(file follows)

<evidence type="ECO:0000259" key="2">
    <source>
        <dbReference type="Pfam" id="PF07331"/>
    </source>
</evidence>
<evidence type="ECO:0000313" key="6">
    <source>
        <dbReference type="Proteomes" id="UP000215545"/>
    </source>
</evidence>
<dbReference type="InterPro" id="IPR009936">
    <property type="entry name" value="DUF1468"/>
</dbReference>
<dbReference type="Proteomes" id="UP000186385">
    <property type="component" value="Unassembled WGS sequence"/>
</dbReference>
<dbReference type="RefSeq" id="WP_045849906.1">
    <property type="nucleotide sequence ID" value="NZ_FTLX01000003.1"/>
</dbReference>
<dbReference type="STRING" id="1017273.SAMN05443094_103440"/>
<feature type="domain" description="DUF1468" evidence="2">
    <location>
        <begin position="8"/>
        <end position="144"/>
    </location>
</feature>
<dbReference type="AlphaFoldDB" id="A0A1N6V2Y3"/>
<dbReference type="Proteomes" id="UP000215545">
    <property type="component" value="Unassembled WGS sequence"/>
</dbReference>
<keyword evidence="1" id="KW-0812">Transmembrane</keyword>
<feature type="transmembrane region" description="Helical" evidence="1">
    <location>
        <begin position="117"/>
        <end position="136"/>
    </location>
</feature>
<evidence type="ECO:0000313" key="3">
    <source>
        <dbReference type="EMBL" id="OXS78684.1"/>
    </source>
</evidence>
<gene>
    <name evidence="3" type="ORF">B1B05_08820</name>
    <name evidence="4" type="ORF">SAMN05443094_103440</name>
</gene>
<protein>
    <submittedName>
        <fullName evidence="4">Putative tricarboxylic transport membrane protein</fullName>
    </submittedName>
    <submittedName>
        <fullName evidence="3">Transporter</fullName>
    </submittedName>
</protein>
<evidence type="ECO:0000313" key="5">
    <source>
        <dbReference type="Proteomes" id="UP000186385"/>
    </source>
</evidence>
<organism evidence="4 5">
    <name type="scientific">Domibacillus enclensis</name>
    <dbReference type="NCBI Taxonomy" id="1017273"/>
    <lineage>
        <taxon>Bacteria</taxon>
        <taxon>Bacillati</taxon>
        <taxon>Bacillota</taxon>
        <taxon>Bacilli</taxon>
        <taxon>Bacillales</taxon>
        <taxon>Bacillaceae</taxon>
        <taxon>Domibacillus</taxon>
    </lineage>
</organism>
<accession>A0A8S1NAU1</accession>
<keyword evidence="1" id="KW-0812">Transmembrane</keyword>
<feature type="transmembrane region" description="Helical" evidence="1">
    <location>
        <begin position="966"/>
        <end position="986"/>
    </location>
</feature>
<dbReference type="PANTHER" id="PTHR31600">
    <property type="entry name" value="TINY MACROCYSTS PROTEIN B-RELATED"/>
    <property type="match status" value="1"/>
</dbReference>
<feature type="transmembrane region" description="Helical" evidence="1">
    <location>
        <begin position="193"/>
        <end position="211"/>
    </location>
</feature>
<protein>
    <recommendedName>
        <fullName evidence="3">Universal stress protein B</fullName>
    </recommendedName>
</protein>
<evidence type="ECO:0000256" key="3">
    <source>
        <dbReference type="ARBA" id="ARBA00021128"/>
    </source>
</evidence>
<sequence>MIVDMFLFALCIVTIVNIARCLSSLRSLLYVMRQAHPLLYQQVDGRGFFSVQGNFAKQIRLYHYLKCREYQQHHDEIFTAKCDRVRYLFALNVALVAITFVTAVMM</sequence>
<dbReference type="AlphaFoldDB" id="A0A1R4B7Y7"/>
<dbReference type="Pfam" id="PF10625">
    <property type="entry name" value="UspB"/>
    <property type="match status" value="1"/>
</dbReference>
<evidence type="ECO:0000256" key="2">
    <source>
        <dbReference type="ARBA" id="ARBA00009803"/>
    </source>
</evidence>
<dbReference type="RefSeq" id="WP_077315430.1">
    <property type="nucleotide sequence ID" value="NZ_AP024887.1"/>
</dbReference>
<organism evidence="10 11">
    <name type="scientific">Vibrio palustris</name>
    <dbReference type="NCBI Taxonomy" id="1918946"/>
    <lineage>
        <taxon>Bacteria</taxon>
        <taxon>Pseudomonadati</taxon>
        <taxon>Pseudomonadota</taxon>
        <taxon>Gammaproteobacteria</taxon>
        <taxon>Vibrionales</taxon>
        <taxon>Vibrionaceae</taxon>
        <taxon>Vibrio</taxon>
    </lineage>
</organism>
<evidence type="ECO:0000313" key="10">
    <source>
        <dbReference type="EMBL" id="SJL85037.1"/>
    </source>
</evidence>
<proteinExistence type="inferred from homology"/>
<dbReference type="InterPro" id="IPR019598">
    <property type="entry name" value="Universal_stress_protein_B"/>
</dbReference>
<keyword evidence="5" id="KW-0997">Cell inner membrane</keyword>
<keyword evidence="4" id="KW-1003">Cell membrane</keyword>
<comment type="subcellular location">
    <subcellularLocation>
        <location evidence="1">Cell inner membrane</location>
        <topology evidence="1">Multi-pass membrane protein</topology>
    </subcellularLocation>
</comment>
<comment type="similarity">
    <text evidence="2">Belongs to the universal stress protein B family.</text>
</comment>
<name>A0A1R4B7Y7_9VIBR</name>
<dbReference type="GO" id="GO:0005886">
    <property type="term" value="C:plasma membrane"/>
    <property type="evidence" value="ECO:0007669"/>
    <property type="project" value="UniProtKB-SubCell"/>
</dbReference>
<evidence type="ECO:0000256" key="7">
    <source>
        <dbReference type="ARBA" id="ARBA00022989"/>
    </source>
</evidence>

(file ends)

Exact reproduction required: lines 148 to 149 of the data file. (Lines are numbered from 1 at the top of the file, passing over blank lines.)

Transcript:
<name>A0A1R4B7Y7_9VIBR</name>
<dbReference type="GO" id="GO:0005886">